I want us to be the last generation with #metoo stories

Author Inês Gonçalves is a Portuguese Girl and CSW delegate who represented WAGGGS at the United Nations in 2018.

Before #metoo went viral in 2017, there were few people speaking out about sexual harassment. Suddenly, influential people from Hollywood to the music industry were sharing their personal stories. So many people, women in particularly, had similar experiences. As media attention increased, I began hearing statements like, “oh, now everybody is a victim”.

People looked to me, because of my stance as a feminist, expecting me to respond. Initially, this was challenging, I didn’t think I had the experience to take a stand.

  • 2015 India Stop the Violence March
  • Stop the Violence

However, I have realised, as Girl Guides, what affects one of us affects all of us.

In a recent U-Report poll, 78 per cent of girls said sexual violence against women and girls was increasing in their communities. An estimated 50 per cent of sexual assaults are committed against girls under 16. The threat of sexual harassment makes 53 percent of girls avoid studying or taking part in activities.

These numbers are bad, but what is harder is thinking of every personal story behind each figure. Some of us might be victims, while some of have witnessed this happen to another.

"Ultimately, we all have stories about sexual harassment."


This year’s International Youth Day theme is “Safe Spaces for Youth”. Since the very beginning, Girl Guiding has provided safe spaces for girls and young women to be heard and support each other.

I have been a Girl Guide since I was seven years old. My patrol has grown with me. We have been there for each other at every stage of our lives. We created this unbreakable trust and friendship, which allowed us to share anything, especially bad experiences.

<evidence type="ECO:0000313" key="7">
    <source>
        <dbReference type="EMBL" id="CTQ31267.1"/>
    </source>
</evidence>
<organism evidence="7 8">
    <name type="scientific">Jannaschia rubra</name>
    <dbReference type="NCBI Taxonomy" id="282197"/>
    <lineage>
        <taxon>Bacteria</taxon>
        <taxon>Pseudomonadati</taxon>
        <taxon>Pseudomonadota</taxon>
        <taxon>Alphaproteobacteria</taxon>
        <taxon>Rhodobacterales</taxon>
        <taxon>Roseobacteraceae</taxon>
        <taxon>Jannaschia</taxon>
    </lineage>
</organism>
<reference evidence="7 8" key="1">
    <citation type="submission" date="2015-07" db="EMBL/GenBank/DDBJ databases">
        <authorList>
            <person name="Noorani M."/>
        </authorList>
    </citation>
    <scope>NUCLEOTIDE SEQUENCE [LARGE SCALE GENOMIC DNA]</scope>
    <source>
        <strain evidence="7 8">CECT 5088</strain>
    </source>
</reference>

When I became a leader, I wanted create these same tight bonds with my Girls Guides. I truly believe these strong intergenerational connections make Guiding the safest space for girls around the world.

When I was delivering the Stop the Violence curriculum I realised how powerful this network can be. We were educating on gender based violence, unhealthy relationships and gender equality. This was only possibly because we had close relationships. We could share our experiences, listen to theirs without judgment and be the person they turn to for help.

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  • CSW Photo1
  • CSW Photo 3

Besides supporting each other and creating these safe spaces, we can also take action.

As a CSW delegate, I witnessed the incredible power of making our voices heard. Our team was committed to sending a strong message to all countries. We were representing a global Movement of 10 million girls transforming communities and demanding change.

I addressed one of the main conference rooms at the United Nations on gender-based violence. I talked about how deeply affected girls were, but how we also wanted to be part of the solution. We need to create more safe places for girls, in public spaces, their own homes and by creating communities like Guide units. This will go a long way towards ending the systemic threats to girls’ lives and dignity.

"I want us to be the last generation with #metoo stories to share."


At the end of negotiations a specific paragraph was added to the outcome document. This stated members would, “intensify efforts to prevent and eliminate violence and sexual harassment”.

The paragraph might be small but it was something we put so much effort into. It was a huge step to have the United Nations recognise the need to address sexual harassment towards girls.

I want us to be the last generation with #metoo stories to share.

This blog was written to support the International Youth Day #SafeSpaces4Youth campaign. Click here to read about the upcoming 16 Days of Activism campaign to learn how to advocate for these spaces.

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